National Healthy Skin Month!
November is National Healthy Skin Month and as the weather shifts, so do our routines. Keep on top of skin’s seasonal changes with these simple tips and tricks.
1. Hot water can be damaging to the skin, so try to keep your baths and showers warm instead. 2. Wind, rain, and cold can be harsh on the skin. Double up and protect. Try using oil-based moisturizer and sealing it on with a face cream. This doubled-up duo provides more protection against the elements. 3. Humid fall weather can increase breakouts. Look for an oil-based moisturizer that will help restore and balance sebum. Also, look for bacteria-fighting actives, like oregano oil, tamanu oil, or usnea lichen. 4. Don’t be fooled by cloudy days. Just because you don’t see the sun doesn’t mean its rays can’t still damage the skin. Keep wearing sunscreen. 5. Hats, turtlenecks, and scarves can cause breakouts if not laundered regularly. If you have oily and acne-prone skin, wash these cold-weather accessories after each wear. 6. Heaters and dry climates can dehydrate skin (yes, even oily complexions). Dehydration can cause everything from signs of aging to redness to clogged pores and breakouts. Continue to drink plenty of fluids. Adding skin-loving herbal teas such as rooibos, licorice, turmeric, lemon, rosehip, chamomile, and marshmallow root is a great way to keep sipping through colder weather. Use the double-up moisturizer method (above) for face and thicker butters and lotions for the neck-down.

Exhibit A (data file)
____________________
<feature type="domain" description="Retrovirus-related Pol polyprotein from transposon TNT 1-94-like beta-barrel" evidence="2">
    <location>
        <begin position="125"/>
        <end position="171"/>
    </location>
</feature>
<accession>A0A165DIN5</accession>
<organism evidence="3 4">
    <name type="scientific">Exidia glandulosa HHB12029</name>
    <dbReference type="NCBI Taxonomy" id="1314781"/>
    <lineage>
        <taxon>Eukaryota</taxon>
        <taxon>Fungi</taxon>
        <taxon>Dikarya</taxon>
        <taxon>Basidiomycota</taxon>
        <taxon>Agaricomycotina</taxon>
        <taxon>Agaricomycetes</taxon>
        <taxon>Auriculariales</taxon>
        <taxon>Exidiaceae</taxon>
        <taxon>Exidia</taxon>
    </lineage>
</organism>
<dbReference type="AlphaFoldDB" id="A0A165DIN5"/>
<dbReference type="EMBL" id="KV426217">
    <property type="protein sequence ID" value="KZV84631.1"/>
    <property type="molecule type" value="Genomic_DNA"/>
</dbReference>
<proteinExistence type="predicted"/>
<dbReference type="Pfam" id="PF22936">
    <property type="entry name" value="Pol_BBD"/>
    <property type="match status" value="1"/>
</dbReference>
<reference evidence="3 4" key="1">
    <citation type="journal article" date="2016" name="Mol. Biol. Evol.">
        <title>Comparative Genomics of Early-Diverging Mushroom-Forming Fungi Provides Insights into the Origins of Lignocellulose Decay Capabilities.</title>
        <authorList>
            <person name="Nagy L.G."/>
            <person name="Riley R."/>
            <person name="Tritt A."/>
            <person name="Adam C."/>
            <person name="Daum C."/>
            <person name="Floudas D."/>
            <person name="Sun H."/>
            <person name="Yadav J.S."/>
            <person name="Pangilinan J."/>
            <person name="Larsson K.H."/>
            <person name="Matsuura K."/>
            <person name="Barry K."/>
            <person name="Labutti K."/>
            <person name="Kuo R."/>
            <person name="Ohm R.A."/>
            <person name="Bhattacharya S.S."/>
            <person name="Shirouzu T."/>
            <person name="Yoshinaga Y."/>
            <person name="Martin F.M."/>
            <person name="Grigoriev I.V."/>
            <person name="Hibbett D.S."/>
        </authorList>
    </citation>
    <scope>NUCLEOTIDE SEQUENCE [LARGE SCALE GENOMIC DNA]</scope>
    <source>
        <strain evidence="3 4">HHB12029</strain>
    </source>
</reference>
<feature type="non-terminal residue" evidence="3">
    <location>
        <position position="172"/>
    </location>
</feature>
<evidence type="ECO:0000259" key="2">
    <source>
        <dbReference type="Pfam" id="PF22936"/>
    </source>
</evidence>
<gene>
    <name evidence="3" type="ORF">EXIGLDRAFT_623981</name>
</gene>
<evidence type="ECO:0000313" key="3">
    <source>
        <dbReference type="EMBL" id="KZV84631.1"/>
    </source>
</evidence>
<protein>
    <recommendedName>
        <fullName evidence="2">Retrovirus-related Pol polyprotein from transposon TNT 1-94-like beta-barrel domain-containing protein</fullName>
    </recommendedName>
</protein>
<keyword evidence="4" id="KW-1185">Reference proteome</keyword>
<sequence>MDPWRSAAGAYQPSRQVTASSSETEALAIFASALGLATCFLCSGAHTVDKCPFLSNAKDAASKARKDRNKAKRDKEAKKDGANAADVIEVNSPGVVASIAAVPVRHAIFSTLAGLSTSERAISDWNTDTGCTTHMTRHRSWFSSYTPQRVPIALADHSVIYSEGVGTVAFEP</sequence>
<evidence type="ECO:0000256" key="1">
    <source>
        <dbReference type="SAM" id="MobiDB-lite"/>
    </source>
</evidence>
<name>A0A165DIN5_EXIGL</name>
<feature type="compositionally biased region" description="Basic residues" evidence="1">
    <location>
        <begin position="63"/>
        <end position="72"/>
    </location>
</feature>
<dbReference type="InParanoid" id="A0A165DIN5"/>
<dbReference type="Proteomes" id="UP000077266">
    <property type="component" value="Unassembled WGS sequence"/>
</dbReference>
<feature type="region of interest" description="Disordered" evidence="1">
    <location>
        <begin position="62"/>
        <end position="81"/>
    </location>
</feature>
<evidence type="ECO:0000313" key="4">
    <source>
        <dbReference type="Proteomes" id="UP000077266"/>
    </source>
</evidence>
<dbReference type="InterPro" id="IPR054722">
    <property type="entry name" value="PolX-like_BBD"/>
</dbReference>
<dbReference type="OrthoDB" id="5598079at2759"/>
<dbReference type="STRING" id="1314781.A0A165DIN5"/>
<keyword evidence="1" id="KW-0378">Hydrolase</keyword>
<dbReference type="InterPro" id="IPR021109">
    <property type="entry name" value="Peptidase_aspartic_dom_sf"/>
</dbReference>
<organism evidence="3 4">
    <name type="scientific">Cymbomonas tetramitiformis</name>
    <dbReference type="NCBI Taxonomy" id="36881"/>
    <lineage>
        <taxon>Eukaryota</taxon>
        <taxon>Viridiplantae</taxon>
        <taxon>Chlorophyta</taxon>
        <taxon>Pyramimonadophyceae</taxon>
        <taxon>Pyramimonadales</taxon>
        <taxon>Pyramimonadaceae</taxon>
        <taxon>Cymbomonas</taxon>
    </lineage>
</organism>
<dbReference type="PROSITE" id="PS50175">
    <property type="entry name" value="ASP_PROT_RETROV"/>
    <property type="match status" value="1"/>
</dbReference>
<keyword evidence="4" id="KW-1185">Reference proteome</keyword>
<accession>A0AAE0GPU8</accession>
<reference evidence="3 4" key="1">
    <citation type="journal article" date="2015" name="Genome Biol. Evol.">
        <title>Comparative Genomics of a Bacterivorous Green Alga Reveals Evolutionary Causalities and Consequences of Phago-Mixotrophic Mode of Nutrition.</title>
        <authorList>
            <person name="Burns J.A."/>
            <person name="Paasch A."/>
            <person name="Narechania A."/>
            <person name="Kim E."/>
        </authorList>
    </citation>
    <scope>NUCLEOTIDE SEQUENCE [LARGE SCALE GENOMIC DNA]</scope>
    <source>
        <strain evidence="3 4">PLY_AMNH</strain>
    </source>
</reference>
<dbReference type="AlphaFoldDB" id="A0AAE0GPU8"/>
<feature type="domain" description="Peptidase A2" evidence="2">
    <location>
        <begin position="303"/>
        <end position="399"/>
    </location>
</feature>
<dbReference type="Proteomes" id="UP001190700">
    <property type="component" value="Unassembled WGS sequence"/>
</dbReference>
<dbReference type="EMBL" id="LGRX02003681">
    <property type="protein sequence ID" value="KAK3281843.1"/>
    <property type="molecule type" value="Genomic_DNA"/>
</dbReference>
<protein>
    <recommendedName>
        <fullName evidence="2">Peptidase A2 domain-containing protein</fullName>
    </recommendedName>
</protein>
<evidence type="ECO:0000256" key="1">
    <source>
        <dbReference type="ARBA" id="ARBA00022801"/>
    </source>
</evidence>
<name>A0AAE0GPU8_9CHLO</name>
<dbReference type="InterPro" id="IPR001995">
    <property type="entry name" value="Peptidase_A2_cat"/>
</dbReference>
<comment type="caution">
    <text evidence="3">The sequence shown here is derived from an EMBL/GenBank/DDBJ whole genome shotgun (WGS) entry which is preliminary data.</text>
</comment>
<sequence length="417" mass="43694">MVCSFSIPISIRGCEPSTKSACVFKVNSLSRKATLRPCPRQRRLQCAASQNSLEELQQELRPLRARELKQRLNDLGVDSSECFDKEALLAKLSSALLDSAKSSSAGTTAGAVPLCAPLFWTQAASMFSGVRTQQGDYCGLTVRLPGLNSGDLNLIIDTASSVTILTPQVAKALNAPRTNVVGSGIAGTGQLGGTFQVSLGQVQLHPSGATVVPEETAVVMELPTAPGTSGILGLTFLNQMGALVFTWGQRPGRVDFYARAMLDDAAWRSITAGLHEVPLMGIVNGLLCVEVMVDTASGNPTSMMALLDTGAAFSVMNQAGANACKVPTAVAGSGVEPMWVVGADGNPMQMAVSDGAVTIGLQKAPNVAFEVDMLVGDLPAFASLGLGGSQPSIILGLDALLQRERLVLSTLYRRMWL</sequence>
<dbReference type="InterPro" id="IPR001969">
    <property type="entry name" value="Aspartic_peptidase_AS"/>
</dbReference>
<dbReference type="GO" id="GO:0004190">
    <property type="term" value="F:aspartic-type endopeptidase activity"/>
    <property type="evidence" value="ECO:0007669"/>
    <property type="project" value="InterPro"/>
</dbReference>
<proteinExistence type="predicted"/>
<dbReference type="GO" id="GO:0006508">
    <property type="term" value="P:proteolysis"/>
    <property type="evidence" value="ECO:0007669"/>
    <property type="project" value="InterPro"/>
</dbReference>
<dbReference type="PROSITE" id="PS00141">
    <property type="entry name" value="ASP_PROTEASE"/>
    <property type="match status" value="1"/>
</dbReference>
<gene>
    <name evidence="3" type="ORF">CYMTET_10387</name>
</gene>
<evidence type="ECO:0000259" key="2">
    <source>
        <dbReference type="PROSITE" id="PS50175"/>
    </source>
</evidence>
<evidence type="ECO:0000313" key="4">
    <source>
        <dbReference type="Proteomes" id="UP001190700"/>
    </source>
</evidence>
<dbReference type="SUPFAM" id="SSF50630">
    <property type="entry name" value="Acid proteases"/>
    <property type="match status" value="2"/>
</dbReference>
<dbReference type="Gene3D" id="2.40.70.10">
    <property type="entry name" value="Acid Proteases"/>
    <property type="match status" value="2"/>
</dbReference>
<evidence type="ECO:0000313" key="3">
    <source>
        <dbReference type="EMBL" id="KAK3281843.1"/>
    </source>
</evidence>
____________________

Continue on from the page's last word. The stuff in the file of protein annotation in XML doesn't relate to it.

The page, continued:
7. Look for non-pore-clogging ingredients that lock in moisture and nutrients, such as squalene, amaranth oil, olive oil, hyaluronic acid, honey, and goat milk. Eat foods high in essential fatty acids, such as avocados, walnuts, pumpkin, sunflower, chia seeds, and flax seeds to help keep skin radiant. 8. Remember to keep eating the rainbow. While fresh fruits and vegetables aren’t as abundant in fall, there are plenty of beauty foods still available, such as dark leafy greens, hard squashes, pomegranates, persimmons, pears, sweet potatoes, Brussels sprouts, and cauliflower. There’s still a bounty to feed the skin from within. 9. Fall is a wonderful time to load up on pre and probiotic foods, such as leeks, garlic, onions, flax seeds, kimchi, sauerkraut, and yogurt. Include these in your diet to keep your gut healthy because a healthy gut = healthy skin. 10. Squash skin concerns this season with squash. Hard squashes are plentiful this time of year and aren’t only internally beneficial. They’re also fantastic for your skin. Pumpkin acts as the bridge and helps all the other ingredients dive deeper for more potent and profound results. Incorporate squash into your diet and skincare routine.